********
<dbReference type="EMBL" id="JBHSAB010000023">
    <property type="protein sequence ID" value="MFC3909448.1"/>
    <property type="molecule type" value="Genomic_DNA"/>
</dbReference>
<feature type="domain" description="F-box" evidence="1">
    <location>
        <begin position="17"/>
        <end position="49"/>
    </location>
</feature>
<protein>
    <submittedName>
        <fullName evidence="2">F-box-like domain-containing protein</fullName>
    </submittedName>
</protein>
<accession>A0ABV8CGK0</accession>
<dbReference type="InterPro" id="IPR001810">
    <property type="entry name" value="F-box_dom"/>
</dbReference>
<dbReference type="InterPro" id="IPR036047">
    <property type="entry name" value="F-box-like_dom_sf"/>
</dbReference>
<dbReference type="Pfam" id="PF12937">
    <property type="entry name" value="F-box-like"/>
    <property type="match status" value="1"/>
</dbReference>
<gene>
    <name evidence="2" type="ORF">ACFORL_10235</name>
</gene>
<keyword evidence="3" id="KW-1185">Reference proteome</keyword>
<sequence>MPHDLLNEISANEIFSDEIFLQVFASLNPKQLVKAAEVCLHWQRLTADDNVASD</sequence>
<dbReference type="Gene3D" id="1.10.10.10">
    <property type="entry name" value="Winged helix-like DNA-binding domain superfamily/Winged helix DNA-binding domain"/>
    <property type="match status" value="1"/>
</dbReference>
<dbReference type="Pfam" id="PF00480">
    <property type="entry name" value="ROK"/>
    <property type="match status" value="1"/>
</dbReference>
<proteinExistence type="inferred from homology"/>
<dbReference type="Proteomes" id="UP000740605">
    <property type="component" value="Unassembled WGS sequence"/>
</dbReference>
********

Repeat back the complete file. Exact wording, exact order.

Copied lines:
<dbReference type="EMBL" id="JBHSAB010000023">
    <property type="protein sequence ID" value="MFC3909448.1"/>
    <property type="molecule type" value="Genomic_DNA"/>
</dbReference>
<feature type="domain" description="F-box" evidence="1">
    <location>
        <begin position="17"/>
        <end position="49"/>
    </location>
</feature>
<protein>
    <submittedName>
        <fullName evidence="2">F-box-like domain-containing protein</fullName>
    </submittedName>
</protein>
<accession>A0ABV8CGK0</accession>
<dbReference type="InterPro" id="IPR001810">
    <property type="entry name" value="F-box_dom"/>
</dbReference>
<dbReference type="InterPro" id="IPR036047">
    <property type="entry name" value="F-box-like_dom_sf"/>
</dbReference>
<dbReference type="Pfam" id="PF12937">
    <property type="entry name" value="F-box-like"/>
    <property type="match status" value="1"/>
</dbReference>
<gene>
    <name evidence="2" type="ORF">ACFORL_10235</name>
</gene>
<keyword evidence="3" id="KW-1185">Reference proteome</keyword>
<sequence>MPHDLLNEISANEIFSDEIFLQVFASLNPKQLVKAAEVCLHWQRLTADDNVASD</sequence>
<dbReference type="Gene3D" id="1.10.10.10">
    <property type="entry name" value="Winged helix-like DNA-binding domain superfamily/Winged helix DNA-binding domain"/>
    <property type="match status" value="1"/>
</dbReference>
<dbReference type="Pfam" id="PF00480">
    <property type="entry name" value="ROK"/>
    <property type="match status" value="1"/>
</dbReference>
<proteinExistence type="inferred from homology"/>
<dbReference type="Proteomes" id="UP000740605">
    <property type="component" value="Unassembled WGS sequence"/>
</dbReference>